Table of Contents

Back to Library


Blitz is an open-source Javapsaces implementation for grid-oriented distribution platform.

Blitz provides a datastore and some tools organized around JavaSpaces. It's not required to have Blitz use JavaSpaces; the JINI reference implementation is entirely usable, but Blitz shortens many of the configuration steps and makes JavaSpace orientation far easier.


Installation of Blitz is pretty straigh forward. From the Sourceforge download page, simply grab the installation jar file and run it; this will start up a very simple GUI that asks where the JDK directory is, where to install Blitz, where the JINI installation is, and the runtime HTTPD port. This will create a directory with a number of runtime scripts and examples (and a few libraries as well).

The simplest way to run Blitz at this point is simply to run “blitz.bat” (on Windows, of course, although this reviewer can vouch that Blitz runs on other OSes as well, with OS-specific scripts provided.) This will start a number of JINI services, most of which are fairly esoteric and specific to JINI internals. (It's wise to spend time understanding JINI's specific models, although that's beyond the scope of this review.) After starting Blitz, you now have a fully functional grid, although it's not a distributed store yet. It is, however, ready for use by any machine on your network.

Another tool provided by Blitz is the Dashboard; this is a simple GUI that shows the number of active transactions, space operations (takes, writes, reads), the number of blocks, the number of instances, and the amount of memory used. This can show you what operations are taking place in your grid as it runs.


Writing JavaSpace producers and consumers is quite easy. I used the class from Blitz' examples (specifically, the helloworld example, although any of them would work.) My project added jsk-platform.jar and jsk-lib.jar from the JINI installation, and looked up


the Blitz console then showed that a client had registered. At this point, I had a grid client and a service to connect it to.

I then created two entry implementations: a Person (with a name and age) and an Article (with a status, a title, and a list of Person references for authors.) I created two instances of each: one article had one author, the other article had both authors. Running the code showed the entries in the diagnostics tool, although it was unable to show the entries cleanly, as it didn't have access to the class definitions. Therefore, it could show their existence, their types, and even some data in them, but it couldn't show the entries themselves.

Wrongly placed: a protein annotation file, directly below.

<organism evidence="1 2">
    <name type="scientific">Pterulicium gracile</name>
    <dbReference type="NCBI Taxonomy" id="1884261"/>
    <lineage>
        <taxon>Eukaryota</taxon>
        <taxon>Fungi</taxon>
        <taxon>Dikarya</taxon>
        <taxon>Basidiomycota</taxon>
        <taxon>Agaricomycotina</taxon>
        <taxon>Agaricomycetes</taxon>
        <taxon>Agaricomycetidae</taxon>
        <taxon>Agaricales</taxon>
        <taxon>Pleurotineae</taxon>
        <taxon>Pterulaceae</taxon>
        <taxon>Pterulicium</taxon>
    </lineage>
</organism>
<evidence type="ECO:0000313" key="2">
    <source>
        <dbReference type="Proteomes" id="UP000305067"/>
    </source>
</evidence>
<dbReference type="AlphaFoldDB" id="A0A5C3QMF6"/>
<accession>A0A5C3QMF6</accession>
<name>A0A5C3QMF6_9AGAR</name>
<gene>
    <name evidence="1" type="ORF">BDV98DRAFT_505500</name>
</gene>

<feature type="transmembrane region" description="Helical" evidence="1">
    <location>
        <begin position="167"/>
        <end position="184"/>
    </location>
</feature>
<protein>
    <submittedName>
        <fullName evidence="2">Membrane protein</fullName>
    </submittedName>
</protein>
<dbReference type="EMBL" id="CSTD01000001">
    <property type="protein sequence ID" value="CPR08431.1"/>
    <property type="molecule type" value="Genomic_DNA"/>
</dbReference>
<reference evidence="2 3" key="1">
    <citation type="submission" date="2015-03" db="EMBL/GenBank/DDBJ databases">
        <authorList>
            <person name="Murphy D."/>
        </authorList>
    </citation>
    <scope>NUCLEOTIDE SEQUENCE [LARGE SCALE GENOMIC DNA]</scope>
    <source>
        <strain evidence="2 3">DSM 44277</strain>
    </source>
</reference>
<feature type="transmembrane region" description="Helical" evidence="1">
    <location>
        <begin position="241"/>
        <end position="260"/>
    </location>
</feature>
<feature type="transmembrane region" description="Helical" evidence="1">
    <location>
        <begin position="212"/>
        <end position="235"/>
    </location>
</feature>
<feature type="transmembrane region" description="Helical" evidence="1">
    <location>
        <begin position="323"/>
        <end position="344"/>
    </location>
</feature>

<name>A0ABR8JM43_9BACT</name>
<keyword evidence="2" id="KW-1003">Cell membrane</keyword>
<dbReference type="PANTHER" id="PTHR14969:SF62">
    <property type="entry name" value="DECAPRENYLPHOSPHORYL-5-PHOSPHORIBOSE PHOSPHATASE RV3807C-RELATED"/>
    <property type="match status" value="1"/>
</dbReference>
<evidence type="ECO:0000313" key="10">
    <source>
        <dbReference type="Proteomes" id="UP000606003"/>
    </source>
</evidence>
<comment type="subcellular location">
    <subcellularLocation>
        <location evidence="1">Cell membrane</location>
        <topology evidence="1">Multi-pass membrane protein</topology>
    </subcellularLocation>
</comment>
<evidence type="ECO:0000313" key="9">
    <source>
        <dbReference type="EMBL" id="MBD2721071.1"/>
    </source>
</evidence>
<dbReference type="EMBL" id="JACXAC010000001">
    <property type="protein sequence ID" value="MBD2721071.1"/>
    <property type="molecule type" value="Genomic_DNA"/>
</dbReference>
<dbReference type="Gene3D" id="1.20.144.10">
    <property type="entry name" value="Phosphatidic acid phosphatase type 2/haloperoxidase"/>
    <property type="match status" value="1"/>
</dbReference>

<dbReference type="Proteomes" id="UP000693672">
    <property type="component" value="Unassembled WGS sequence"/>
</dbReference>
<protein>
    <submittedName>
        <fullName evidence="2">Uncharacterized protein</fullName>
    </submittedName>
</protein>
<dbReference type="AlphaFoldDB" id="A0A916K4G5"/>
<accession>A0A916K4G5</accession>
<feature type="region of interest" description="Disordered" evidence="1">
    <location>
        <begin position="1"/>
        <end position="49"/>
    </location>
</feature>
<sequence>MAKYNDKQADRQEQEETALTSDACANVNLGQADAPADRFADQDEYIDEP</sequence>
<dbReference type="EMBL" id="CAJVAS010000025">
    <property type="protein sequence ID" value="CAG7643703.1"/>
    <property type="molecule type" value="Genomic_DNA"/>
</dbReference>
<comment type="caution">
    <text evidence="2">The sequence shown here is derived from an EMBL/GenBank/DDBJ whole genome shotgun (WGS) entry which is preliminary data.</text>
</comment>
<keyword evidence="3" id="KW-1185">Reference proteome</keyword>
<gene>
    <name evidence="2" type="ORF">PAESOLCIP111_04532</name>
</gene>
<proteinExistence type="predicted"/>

I was then able to store and retrieve entries based on template data. The stores were quick and accurate.

JavaSpaces programming requires some different approaches compared to what most enterprise programmers are used to. For example, in the above case, it's trivial to get the first article that matches the criteria - to wit, the first article of a given status - but getting a list of all articles is a little more problematic, involving one of a few patterns. One possibility, for example, is storage of a list containing all of the titles of articles, and then a programmer could use those to look for articles with matching titles and statuses (i.e., by refining the search).

That said, JavaSpaces usually are better at working on individual elements rather than lists of elements, in my experience. Therefore, most would set up a loop to process a given template, and consume the matching entries one by one until all jobs were done.

This is also how the command pattern is applied via JavaSpaces, a very common and extremely useful pattern for grids. An Entry implementing a Command interface (much like a Runnable, for example) is stored into the space, and consumers look for any available Command, then call the execution method to execute the task, possibly storing a result or another command back into the Space.

Most of this isn't necessarily Blitz-related, but it should be noted that Blitz is the implementation being used. It's very easy to run, shows useful data about the Space in question, is open source, and is very servicable in providing an easy on-ramp to space-based programming.